This fear and uncertainty probably activated old vulnerabilities. For example, a few of my clients who have come to me post-initial COVID lockdowns had food insecurity issues as children and found themselves overeating or bingeing during this phase and buying lots of food because they felt at risk for food scarcity.
For a few, who had experienced past physical vulnerabilities, the physical risk of catching COVID made them anxious. They logically felt low risk and yet, the body was having its own reaction that needed support. I bring this up because so much support for mental health and emotional eating doesn’t actually include the body, which is a big part of mental health and emotional eating!
Or maybe like me, you weren’t necessarily worried about yourself but more about people you care about. My parents were on that COVID cruise you might have read about on NPR in the beginning. They were some of the first people to have COVID. There wasn’t a lot of information at that time and they were stranded at sea by the Trump administration and then sent to a military base, then flew home. What was supposed to be a 10 day trip ended up being a six week ordeal.
If we look at this phase from a WAIETN out of control eating cycle perspective, this is the phase where we experience eating triggers. An event or what clients often call stress or overwhelm happens. Yet it’s not the event itself – it’s the emotion it brings up in us.
In the same way this disaster phase is marked by fear and uncertainty, uncertainty is a massive trigger for all-or-nothing eating in Non-COVID times.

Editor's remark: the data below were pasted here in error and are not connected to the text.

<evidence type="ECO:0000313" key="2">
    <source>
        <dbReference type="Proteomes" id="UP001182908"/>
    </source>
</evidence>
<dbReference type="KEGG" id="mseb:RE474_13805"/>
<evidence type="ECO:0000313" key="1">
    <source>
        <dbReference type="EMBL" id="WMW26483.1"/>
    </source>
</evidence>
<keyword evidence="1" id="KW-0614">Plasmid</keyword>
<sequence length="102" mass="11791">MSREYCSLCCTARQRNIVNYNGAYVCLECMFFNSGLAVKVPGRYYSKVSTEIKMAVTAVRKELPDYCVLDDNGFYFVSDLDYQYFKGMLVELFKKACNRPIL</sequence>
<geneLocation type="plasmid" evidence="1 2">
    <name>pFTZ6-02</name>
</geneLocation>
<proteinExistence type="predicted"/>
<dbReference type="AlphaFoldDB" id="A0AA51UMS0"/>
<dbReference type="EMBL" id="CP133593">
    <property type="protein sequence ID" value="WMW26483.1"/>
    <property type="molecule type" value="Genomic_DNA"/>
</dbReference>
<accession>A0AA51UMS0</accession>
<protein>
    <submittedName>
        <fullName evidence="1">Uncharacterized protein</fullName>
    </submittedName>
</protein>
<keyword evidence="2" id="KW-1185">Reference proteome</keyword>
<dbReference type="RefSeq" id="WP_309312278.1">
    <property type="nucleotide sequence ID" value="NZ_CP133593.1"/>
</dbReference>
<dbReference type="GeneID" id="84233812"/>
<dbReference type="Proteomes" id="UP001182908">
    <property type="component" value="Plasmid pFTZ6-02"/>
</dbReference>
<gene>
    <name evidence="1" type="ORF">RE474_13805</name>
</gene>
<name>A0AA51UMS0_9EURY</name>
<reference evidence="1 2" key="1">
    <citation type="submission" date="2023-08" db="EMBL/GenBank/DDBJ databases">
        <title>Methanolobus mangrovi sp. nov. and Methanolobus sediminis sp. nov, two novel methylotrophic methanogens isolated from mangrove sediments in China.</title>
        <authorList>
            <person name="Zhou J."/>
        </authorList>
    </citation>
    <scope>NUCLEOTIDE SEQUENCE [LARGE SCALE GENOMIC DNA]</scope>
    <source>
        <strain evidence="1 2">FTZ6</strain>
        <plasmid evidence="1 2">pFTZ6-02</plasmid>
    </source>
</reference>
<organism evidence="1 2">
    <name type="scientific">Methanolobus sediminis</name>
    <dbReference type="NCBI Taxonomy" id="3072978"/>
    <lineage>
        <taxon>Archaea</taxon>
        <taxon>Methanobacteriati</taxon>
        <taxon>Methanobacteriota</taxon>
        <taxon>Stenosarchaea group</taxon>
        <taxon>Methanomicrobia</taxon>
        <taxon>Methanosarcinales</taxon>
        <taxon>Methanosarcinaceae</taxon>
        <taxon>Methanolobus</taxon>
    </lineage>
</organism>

In regards to the word trigger, my client Linsey asked for another word aside from eating trigger. I told her, “feeling at risk”, because that to me is what feeling triggered is really about. So if that helps you, when I use the word trigger, think “when I feel at risk”.
And we all have different risks were try to protect ourselves from: failure, catastrophe, rejection, judgement, being misunderstood are just a few related to our food and body.
So if we take a look at how what I’m hearing from many of you is: I gained weight over COVID. It’s not the weight gain perse, it’s what will people think? Will I be judged? That is usually the uncertainty around judgement trigger and risk.
There are three other main eating triggers we will go over in the May 12 workshop but for the sake of you keeping this podcast digestible and uncertainty being a major trigger that’s relevant right now, we will stick with this an example.
Also, uncertainty has been my biggest trigger, making me feel the most at risk in my life and thus, my greatest teacher, so I know it well. And I know we can learn to lead ourselves through it versus just eat, which is what I did for 18 years.
This is why I would binge eat before my cancer scans even though I knew cancer fed on sugar. It wasn’t logical. It was because the feeling of uncertainty – was my cancer gone? Was it back? If so, was it really bad? was so BIG and I had very little capacity to deal with this overwhelming feeling at the time.